When trying to get suspicious toddlers to eat something new, it helps to have a very, very short list of "no way will I eat it’s" of your own. Thankfully, my list is really, really short.
I can eat angel food cake, marshmallows, trout, pickled beets, and texas squash if I want to -- though not mixed together -- but I choose not to. The deal-breakers for me are Sunkist Fruit Chews -- SHUDDER -- and rhubarb.
I have vivid memories of being a very young child bopping around Mom’s kitchen when she was boiling some poor innocent vegetable to death. The smell of rhubarb was enticing -- sweet, but mostly sour, and I’m a sucker for both. But the taste -- well, yikes. Talk about being taken in by the sirens’ song; the taste is in no way related to the delicious sour-sweet smell which permeated the kitchen those decades ago. Blechh.
Now my little brother Bocci has an interesting deal-breaker food: tomatoes. The fact that he is a chef makes this even more difficult to work around. I understand that he has made peace with this particular fruit, though he will never pick one off the vine and devour it, as I will. But as a teenager (and a large, hungry teenager he was) he would sooner have eaten dung.
My parents went away for a weekend one time, leaving Bocci, who was the last to leave the nest, to fend for himself. At the time my maternal grandparents, Mormor and Papa (it’s a Swedish thing) were living across town from us. Mormor, bless her heart, was not very well in those days, but insisted upon cooking dinner for Bocci that Saturday night. Mom said okay, but with reservations because of how fragile Mormor was. "Just don’t give Bocci any tomatoes," she warned Mormor. "He’ll eat anything, but he won’t touch tomatoes."
Now the following could explain the profound stubborn streak which threads through my family bloodlines on my mother’s side. It came from Mormor.
When Bocci sat down to eat the dinner Mormor proudly served, he nearly gagged. It was "tomatoes on parade." Tamale pie, rife with tomatoes. Green salad chock full of tomatoes. And, worst of all, tomato aspic, a revolting gelatinous mass prettily disguised by the copper pan it was molded in. It looked like blood Jell-O.
Bocci refused to eat. I guess Mormor was sure he’d be so hungry he’d cave in, decide he DID like tomatoes, tell her how wise she was, and be forever in her debt for expanding his culinary horizons. NOPE. I think he just went home and ate a box of cold cereal out of a Big Gulp cup.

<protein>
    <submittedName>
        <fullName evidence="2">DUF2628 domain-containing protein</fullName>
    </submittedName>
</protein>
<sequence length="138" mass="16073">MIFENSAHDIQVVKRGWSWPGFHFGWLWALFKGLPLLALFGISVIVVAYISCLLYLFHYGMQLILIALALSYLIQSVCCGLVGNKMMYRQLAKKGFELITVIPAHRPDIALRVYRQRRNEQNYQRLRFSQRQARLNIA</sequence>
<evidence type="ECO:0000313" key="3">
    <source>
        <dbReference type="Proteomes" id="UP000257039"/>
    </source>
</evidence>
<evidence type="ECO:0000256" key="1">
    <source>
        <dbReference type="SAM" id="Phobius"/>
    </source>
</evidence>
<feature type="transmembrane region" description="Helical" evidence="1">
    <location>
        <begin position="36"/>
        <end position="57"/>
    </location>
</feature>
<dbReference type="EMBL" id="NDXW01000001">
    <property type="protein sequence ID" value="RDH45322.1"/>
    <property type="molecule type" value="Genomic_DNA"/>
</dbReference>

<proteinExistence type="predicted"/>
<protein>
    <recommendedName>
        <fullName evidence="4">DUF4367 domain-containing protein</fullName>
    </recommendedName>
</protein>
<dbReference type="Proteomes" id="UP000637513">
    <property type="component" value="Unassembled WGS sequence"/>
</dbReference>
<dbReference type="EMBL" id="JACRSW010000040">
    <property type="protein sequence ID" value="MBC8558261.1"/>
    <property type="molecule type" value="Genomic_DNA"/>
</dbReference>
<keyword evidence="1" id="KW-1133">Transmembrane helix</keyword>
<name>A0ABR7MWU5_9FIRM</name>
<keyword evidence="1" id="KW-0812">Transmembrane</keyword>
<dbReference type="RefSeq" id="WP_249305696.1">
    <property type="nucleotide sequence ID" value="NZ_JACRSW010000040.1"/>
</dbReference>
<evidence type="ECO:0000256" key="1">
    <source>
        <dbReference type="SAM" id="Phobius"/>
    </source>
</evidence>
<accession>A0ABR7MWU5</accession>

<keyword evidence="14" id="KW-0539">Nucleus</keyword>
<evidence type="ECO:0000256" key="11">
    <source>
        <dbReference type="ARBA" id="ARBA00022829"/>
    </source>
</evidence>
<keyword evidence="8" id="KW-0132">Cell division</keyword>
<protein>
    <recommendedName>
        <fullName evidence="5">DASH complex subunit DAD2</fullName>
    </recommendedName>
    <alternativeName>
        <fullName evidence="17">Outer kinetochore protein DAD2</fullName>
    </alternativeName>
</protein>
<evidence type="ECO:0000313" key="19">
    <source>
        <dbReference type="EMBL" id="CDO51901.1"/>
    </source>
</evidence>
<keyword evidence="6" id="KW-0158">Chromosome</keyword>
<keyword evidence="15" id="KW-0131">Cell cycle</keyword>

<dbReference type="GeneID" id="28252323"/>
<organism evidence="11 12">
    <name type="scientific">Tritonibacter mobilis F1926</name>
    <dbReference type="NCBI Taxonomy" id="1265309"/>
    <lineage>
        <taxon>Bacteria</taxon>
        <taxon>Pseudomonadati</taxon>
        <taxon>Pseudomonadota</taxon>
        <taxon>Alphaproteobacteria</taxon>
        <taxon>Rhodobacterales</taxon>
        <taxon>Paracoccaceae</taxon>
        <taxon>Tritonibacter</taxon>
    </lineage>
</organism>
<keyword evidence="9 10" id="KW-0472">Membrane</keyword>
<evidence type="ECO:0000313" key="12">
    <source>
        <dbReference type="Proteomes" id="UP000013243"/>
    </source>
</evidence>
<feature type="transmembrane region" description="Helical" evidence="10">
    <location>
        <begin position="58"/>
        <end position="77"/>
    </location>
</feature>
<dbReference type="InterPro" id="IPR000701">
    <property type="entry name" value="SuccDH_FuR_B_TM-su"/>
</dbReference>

But what about the rhubarb, you ask? Oh, impatient souls, I haven’t forgotten you. A few years later after Bocci had gone off to school, Mantel Man came home on leave from the Navy. Mormor invited the two of us over for dinner. We joked on the drive over about Bocci’s tomato nightmare, but since we both liked tomatoes we weren’t worried (I was worried about her boiling technique, which reduced broccoli to pablum). She made her pineapple chicken, and all was well (other than the broccoli-like substance, anyway) UNTIL . . .
DESSERT. Mormor had, in her younger days, been known for fabulous apple pies. Making a pie from scratch is a challenge even to the healthiest individual, and she was quite limited by this time, so I was not surprised to notice that she had bought a pie instead. As she busied herself in the kitchen, Papa asked over his shoulder, "What kind of pie is it, Esther?"
"Oh, I bought it at Holiday Market today. It looked pretty good."
"Is it apple?" Papa asked, a little annoyed at her for evading his question. I sensed something was up, and shot Mantel Man a glance.
"They have good pies there," Mormor continued, again dodging the question. One or two more evasions and Papa was cranky.
Mormor put a generous slice in front of Papa. I could see the pie’s pink filling oozing from the cut. OH NO – RHUBARB! I shot Mantel Man another look, and kicked him under the table. This last move was very risky on my part, as Mantel Man is famous for turning to people who kick him under the table and barking, "WHY ARE YOU KICKING ME UNDER THE TABLE?!" But I think he was just as horrified as I – NOT apple. Rhubarb.
“This doesn’t look like apple, Esther,” said Papa, prolonging my agony as the shrieking violins from the Psycho shower scene rang in my ears.
"It's rhubarb," Mormor finally admitted."
“Just a tiny sliver for me, please, Mormor?” I choked it down. Never did learn why Mormor was being so furtive about the pie, though I know how much Papa loved apple pie, and how much Mormor didn’t like disappointing Papa. I suspect that even Papa heard horror flick music in his head at the thought of rhubarb pie.
Mormor died a few short months after that dinner. I’d like to blame the rhubarb, but the truth is her heart had just had enough. But I will always believe that she had been tipped off that I didn’t like rhubarb, and she was gonna make me learn to like it, by golly. I can hold out a long time, however; I got my stubbornness from Mormor.